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Gestational Diabetes: Making Informed Choices About Your Best Path To Healthy Blood Sugar Levels In Pregnancy

Posted by Sarah Stogryn on

Reviewed & Updated January 2019


Please note that this handout is for informational purposes only, 
and is not medical advice as I am not a medical professional.

Please use your own discretion before using any of this information
& do further research of your own; consider this a starting point only.

Please consult with trusted health care professionals if you have any questions or concerns. 

This handout can be used as a discussion-starter with your primary (medical) caregiver.

Gestational Diabetes testing is a common, even routine, intervention in most pregnancies today.  The infamous “orange pop test” is almost seen as a rite of passage, and is certainly understood by many to be a necessary part of ensuring a healthy pregnancy.  

The first thing that is crucial to understand when discussing diabetes in pregnancy is the definition of disease. Disease is “a condition of the living animal or ... one of its parts that impairs normal functioning and is typically manifested by distinguishing signs and symptoms”   (emphasis mine).  

The second thing that is crucial to understand, is that diabetes mellitus type 1 is different from type 2, is different from gestational diabetes.  Type 1 diabetes is an autoimmune disease in which the immune system attacks the pancreas, making it incapable of producing insulin.  Type 2 diabetes is a disease in which the pancreas eventually stops producing insulin because of prolonged overuse.  In other words, type 2 diabetes develops when the body has demanded excess amounts of insulin for a long period of time (obesity & a poor diet are common triggers) and the pancreas eventually wears out. Both type 1 & type 2 diabetes are true diseases as they have distinguishing signs and symptoms which are associated with their diagnosis (increased thirst and urination; extreme hunger; weight loss; fatigue; blurred vision; slow healing wounds) and normal function of the body is impaired.  The Society of Obstetricians & Gynecologists of Canada refers to type 1 and type 2 diabetes which are present prior to pregnancy as "pre-gestational diabetes".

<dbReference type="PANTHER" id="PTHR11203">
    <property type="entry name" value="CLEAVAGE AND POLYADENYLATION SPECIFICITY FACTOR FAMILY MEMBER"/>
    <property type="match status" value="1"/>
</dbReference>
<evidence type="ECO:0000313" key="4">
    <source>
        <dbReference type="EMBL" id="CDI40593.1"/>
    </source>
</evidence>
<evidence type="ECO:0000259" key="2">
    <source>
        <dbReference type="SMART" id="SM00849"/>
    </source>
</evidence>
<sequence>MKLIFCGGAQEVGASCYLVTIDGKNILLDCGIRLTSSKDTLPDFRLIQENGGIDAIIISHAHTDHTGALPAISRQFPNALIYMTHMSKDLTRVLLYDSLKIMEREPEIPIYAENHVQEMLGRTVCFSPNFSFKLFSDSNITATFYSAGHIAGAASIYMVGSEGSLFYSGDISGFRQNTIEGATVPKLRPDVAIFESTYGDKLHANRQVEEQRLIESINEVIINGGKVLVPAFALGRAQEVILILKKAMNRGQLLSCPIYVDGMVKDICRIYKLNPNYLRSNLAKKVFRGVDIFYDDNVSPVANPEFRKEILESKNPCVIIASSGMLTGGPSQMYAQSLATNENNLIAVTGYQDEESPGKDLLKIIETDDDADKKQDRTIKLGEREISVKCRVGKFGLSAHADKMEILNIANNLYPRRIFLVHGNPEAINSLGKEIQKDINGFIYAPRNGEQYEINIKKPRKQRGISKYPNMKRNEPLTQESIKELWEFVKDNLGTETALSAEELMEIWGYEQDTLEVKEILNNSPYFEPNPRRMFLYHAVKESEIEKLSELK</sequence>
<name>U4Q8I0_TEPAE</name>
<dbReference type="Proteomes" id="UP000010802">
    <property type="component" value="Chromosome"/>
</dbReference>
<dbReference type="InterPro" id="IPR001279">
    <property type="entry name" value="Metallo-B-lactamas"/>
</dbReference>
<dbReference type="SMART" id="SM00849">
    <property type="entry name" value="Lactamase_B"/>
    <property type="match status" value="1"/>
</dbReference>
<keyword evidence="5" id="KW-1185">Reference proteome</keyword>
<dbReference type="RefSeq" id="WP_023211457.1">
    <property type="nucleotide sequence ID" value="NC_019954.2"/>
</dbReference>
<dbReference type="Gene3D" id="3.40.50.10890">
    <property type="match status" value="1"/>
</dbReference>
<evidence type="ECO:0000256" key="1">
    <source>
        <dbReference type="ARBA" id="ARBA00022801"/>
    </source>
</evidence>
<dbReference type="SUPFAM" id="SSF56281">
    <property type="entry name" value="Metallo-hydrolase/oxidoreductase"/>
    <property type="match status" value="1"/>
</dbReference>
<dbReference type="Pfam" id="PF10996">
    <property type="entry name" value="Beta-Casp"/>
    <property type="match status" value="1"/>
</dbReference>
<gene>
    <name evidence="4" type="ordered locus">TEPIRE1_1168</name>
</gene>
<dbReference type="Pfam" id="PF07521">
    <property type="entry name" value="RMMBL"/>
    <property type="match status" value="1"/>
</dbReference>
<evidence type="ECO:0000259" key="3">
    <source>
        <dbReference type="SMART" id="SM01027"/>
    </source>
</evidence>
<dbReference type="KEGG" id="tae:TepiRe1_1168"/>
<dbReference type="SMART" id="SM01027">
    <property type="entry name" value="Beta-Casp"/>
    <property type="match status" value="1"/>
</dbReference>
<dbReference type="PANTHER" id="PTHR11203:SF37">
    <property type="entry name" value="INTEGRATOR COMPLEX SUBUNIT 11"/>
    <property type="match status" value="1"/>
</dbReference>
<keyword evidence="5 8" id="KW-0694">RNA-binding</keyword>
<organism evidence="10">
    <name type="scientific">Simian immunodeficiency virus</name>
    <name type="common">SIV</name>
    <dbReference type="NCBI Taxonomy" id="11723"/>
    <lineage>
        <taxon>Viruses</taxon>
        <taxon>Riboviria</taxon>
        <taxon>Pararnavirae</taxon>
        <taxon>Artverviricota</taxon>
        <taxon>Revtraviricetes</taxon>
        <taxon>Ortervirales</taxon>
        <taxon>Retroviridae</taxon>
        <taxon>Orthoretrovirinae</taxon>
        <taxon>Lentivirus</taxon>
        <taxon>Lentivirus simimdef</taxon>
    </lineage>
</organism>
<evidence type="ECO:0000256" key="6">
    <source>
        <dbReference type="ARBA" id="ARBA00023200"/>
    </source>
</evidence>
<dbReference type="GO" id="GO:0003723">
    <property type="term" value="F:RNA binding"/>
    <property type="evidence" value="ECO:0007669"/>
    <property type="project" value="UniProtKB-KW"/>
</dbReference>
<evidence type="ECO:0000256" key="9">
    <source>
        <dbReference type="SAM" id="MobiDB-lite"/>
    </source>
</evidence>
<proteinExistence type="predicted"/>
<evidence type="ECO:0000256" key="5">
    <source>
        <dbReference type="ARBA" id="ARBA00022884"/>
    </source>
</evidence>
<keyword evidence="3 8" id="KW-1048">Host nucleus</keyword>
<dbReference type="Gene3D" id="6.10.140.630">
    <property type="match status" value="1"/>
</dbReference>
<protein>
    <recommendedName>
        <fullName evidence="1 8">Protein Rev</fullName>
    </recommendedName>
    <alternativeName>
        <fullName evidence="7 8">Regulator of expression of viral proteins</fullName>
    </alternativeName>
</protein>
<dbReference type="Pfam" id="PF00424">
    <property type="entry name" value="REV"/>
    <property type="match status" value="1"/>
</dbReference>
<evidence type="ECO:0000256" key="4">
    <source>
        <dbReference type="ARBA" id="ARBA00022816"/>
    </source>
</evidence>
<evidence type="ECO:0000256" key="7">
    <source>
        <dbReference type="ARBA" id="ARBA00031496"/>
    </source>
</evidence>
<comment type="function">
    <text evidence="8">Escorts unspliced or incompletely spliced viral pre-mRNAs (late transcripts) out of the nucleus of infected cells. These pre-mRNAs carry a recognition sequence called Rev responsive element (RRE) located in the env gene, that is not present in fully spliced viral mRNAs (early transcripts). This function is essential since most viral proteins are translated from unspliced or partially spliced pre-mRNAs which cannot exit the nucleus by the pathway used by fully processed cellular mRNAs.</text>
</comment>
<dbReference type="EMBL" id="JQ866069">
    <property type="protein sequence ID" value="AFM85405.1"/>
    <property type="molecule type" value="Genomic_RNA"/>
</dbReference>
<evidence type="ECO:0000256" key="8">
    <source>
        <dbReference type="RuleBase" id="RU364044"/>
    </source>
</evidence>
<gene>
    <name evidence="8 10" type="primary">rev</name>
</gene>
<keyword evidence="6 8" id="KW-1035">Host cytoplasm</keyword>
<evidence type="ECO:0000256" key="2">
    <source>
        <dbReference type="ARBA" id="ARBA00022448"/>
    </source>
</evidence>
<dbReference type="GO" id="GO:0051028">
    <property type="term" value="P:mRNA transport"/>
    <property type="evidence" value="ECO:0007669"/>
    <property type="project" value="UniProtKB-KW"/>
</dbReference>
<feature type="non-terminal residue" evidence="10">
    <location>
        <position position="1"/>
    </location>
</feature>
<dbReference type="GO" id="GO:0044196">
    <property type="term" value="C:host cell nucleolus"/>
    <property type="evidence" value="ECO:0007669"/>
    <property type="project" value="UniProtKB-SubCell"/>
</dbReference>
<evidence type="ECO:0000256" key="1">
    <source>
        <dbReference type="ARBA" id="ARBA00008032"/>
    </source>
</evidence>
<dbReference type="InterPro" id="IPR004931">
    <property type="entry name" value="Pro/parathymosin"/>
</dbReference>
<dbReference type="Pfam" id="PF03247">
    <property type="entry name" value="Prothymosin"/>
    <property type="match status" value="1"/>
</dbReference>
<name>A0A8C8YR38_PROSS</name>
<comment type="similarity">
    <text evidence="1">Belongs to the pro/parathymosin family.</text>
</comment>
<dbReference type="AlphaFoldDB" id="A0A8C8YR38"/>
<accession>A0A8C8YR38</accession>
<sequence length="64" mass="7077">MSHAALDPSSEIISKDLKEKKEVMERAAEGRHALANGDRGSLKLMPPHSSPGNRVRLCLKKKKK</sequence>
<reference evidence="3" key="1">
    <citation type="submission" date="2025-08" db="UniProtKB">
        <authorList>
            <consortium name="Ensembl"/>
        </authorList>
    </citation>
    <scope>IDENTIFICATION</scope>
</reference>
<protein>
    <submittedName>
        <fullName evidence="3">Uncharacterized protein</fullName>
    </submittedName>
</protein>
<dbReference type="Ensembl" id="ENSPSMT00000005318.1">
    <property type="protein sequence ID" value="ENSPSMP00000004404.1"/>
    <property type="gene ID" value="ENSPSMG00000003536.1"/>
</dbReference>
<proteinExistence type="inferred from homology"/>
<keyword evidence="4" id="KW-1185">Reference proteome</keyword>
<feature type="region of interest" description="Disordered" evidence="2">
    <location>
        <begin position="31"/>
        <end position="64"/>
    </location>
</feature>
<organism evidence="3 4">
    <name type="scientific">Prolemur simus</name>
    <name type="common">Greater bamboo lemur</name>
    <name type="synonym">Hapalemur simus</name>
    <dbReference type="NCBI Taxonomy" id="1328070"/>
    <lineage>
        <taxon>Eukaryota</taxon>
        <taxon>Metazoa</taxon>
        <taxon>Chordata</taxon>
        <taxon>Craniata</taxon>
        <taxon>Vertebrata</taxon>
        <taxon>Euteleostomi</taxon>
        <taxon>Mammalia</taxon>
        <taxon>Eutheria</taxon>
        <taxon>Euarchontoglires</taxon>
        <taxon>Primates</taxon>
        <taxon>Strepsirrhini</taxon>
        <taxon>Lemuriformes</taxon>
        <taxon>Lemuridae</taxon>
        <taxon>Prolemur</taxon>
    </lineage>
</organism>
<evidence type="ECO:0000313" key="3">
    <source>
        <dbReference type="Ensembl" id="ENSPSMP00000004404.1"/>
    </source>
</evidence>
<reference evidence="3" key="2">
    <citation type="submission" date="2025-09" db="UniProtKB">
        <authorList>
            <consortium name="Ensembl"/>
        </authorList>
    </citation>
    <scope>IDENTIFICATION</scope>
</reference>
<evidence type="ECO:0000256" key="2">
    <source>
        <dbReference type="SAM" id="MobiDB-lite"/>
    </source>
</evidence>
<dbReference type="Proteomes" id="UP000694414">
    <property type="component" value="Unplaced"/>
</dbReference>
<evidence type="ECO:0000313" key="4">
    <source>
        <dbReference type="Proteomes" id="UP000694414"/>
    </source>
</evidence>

Gestational diabetes is defined as glucose intolerance with onset or first recognition during pregnancy with probable resolution after the end of the pregnancy.  According to the NIH Clearing House on Diabetes “Gestational diabetes happens when your body can't make enough insulin during pregnancy. …During pregnancy, your body makes more hormones and goes through other changes, such as weight gain. These changes cause your body's cells to use insulin less effectively, a condition called insulin resistance. Insulin resistance increases your body's need for insulin. If your pancreas can't make enough insulin, you will have gestational diabetes. All pregnant women have some insulin resistance during late pregnancy. However, some women have insulin resistance even before they get pregnant, usually because they are overweight. These women start pregnancy with an increased need for insulin and are more likely to have gestational diabetes.”

According to Henci Goer “When you are pregnant, certain hormones make your insulin less effective at transporting glucose, the body’s fuel, out of your bloodstream into your cells. This increases the amount of circulating glucose, making it available to your baby for growth and development. This “insulin resistance” increases as pregnancy advances. As a result, your blood glucose levels after eating rise linearly throughout pregnancy. By the third trimester, you will tend to have higher blood glucose levels after eating than nonpregnant women (hyperglycemia), despite secreting normal and above normal amounts of insulin. During overnight sleep, the excess insulin has a chance to mop up, which causes morning glucose levels to be lower on average than in nonpregnant women (hypoglycemia).”